Enhanced Oil Recovery (EOR) injects CO2 into oil reservoirs, increasing the pressure and forcing the oil out. 20% of global oil production uses EOR. But if that CO2 doesn’t stay underground it hasn’t been captured. If it was itself extracted from natural underground CO2, there is no benefit – or worse. Ideally, it should come from already captured CO2. But most oil wells are nowhere near a CCUS (carbon capture, usage and storage) facility: in the US, over 70% of EOR’s CO2 is from natural underground sources. Given the IEA’s Sustainable Development Scenario requires CCUS from power generation and industrial facilities to grow 80-fold by 2040 (to 2,400 Mt CO2), “carbon-negative oil” needs to make sure the CO2 is newly captured and stays captured, says Christophe McGlade, WEO Senior Analyst at the IEA.
The oil and gas industry is one of the global leaders in developing and deploying CO2 capture. Of the approximately 30 Mt CO2 captured today from industrial activities in large-scale carbon capture, utilisation and storage (CCUS) facilities, nearly 70% is captured from oil and gas operations. The oil and gas industry is also often in a position to make use of this captured CO2, either by selling it to industrial facilities or by injecting it into the subsurface to boost oil recovery.
This process of injecting CO2 into existing oil fields is a well-known “enhanced oil recovery” (EOR) technique: the addition of CO2 increases the overall pressure of an oil reservoir, forcing the oil towards production wells. The CO2 can also blend with the oil, improving its mobility and so allowing it to flow more easily. The IEA’s new global database of enhanced oil recovery projects shows that around 500 thousand barrels of oil are produced daily using CO2-EOR today, representing around 20% of total oil production from EOR.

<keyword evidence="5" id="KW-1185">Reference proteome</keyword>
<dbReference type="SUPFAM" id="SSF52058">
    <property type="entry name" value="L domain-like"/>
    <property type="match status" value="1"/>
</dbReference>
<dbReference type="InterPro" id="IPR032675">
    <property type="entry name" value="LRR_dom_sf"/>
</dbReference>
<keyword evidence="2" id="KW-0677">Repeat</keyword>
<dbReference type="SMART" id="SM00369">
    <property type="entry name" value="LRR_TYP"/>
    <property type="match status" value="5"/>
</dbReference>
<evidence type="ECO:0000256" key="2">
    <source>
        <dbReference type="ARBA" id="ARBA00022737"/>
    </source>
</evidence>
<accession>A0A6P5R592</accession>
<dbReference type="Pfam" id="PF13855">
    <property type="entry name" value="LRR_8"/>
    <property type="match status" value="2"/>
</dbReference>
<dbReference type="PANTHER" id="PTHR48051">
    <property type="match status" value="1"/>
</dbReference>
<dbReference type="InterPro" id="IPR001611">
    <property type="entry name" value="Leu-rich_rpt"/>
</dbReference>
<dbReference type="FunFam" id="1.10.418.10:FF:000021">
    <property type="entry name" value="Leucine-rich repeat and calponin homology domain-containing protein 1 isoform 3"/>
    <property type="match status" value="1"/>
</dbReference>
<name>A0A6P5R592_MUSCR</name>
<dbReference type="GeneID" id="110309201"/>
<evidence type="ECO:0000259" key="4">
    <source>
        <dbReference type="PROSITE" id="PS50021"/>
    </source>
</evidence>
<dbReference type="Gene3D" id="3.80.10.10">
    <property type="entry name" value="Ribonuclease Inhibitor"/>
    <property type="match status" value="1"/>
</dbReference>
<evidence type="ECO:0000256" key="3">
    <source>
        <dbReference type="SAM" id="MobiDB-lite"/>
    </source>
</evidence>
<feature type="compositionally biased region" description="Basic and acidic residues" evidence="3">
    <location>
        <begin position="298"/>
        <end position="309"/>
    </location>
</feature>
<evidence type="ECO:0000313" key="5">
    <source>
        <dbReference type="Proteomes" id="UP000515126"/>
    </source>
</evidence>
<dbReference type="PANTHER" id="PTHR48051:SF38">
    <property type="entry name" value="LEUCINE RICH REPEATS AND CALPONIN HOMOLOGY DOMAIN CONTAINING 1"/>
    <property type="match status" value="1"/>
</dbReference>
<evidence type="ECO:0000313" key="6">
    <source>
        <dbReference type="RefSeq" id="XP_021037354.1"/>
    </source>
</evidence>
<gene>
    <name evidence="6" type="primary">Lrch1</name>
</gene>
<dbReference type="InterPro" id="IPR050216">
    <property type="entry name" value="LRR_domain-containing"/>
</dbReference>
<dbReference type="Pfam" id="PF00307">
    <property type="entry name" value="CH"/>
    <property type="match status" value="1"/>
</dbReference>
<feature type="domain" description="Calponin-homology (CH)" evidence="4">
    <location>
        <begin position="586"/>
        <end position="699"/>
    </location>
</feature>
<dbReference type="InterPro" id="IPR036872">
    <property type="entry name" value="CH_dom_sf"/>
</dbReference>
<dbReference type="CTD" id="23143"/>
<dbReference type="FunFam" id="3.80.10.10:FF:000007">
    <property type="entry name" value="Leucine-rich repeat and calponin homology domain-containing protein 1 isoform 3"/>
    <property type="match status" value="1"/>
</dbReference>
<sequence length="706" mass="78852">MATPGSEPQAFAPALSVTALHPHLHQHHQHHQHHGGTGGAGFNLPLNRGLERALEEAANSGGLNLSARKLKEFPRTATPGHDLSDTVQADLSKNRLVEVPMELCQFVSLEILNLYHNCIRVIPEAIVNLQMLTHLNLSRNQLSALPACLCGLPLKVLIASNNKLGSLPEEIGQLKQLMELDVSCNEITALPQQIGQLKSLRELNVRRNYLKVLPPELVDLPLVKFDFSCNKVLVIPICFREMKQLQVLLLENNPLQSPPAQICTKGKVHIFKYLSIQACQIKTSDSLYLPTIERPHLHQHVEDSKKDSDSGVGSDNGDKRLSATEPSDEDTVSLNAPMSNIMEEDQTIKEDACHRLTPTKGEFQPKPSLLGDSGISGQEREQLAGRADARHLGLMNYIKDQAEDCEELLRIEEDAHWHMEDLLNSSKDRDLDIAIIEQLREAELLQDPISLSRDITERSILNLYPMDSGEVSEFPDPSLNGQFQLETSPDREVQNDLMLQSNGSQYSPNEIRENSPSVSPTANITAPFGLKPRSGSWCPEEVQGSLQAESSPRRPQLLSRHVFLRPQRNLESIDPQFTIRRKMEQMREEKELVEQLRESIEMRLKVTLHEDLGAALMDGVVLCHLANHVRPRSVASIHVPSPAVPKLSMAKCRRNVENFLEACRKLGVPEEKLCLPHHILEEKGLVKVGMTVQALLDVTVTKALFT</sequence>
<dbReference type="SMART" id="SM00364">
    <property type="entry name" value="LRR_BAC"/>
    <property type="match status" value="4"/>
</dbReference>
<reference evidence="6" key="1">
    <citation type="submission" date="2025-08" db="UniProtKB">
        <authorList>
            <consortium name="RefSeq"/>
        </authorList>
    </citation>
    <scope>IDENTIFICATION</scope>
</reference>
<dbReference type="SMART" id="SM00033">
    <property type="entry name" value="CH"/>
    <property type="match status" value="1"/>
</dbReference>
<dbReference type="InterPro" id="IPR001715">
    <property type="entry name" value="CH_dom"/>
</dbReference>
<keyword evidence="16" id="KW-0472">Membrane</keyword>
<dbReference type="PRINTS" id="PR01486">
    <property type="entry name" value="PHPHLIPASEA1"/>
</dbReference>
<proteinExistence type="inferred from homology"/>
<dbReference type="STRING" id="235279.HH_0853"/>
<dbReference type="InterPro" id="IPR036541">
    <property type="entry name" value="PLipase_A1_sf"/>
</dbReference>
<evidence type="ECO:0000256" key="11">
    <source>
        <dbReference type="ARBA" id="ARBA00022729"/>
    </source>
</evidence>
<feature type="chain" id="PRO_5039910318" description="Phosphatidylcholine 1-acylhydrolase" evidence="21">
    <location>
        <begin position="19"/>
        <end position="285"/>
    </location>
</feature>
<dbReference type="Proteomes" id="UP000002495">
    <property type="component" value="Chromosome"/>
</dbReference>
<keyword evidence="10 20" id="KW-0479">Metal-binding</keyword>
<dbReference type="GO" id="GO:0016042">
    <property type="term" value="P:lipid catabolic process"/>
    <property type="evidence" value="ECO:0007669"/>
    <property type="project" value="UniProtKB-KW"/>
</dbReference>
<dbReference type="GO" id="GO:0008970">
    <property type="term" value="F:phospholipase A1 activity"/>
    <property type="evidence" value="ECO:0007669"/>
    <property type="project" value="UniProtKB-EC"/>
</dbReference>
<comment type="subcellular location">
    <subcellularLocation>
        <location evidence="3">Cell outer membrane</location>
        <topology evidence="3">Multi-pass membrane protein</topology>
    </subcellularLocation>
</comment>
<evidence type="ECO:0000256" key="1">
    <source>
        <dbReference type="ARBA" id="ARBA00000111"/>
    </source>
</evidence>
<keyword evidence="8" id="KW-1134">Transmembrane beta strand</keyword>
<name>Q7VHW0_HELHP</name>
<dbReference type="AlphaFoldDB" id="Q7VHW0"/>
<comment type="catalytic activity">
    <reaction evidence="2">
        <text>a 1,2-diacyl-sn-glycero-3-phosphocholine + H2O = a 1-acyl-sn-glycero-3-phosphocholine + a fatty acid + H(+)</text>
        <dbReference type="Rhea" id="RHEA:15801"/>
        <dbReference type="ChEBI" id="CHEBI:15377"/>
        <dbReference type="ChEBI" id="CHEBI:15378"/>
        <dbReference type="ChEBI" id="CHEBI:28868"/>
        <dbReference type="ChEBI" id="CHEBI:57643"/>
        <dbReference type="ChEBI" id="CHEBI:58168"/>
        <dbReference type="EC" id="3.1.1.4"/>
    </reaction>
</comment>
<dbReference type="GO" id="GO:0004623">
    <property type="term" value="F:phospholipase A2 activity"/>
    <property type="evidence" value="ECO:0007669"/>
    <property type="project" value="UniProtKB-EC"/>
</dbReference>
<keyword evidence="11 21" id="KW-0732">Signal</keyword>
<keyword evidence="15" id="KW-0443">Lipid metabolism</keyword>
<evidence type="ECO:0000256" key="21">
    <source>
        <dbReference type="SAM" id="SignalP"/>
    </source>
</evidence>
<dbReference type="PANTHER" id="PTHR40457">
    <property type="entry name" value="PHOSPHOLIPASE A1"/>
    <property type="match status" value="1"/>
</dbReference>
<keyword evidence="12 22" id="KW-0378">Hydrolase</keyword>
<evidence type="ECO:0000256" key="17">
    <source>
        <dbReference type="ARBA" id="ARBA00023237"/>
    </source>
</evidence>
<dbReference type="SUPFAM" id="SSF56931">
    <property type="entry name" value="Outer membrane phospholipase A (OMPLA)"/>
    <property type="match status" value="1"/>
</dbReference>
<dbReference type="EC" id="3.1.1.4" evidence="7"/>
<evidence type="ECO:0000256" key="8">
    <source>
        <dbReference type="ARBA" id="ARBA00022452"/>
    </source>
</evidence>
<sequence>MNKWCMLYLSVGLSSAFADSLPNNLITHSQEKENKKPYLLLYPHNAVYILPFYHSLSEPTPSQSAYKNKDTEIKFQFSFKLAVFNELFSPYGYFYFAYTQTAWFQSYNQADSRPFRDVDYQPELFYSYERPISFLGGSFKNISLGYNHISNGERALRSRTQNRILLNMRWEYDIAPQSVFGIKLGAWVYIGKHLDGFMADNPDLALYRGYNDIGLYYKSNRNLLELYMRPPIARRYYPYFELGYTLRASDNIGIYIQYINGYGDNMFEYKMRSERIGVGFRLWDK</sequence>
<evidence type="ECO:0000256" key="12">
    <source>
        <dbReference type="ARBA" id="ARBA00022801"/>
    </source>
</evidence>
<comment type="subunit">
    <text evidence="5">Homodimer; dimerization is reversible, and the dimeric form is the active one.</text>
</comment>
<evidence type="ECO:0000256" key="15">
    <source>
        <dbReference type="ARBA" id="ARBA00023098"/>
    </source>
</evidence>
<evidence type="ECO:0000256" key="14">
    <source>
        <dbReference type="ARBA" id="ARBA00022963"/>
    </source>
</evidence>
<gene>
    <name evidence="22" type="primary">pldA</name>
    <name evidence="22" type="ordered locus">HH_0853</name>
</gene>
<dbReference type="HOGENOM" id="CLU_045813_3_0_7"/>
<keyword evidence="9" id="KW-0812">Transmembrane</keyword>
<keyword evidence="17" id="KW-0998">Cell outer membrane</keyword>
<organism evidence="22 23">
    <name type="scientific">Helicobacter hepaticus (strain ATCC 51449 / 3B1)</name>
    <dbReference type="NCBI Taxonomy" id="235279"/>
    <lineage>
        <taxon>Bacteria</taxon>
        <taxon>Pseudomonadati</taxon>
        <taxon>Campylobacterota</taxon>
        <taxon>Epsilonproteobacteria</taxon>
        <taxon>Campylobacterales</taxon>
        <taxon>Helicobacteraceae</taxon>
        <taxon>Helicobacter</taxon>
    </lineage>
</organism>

In CO2-EOR, some portion of the injected CO2 remains below the ground. If the CO2 that returns to the surface is separated and reinjected to form a closed loop, this results in permanent CO2 storage. Today, between 300 kg CO2 and 600 kg CO2 is injected in EOR processes per barrel of oil produced in the United States (although this does vary between fields and across the life of projects). Given that a barrel of oil releases around 400 kg CO2 when combusted, and around 100 kg CO2 on average during the production, processing and transport of the oil, this opens up the possibility for the full lifecycle emissions intensity of oil to be neutral or even “carbon-negative”.
The idea of “carbon-negative” oil is attractive. It could help reduce emissions from hard-to-decarbonise sectors such as aviation and trucks that are heavily dependent on energy-dense, liquid fuels. However, the logic of “carbon-negative oil” critically depends on the boundaries of the analysis and the origin of the CO2.
The source of the CO2 is key
EOR using natural CO2 = no benefit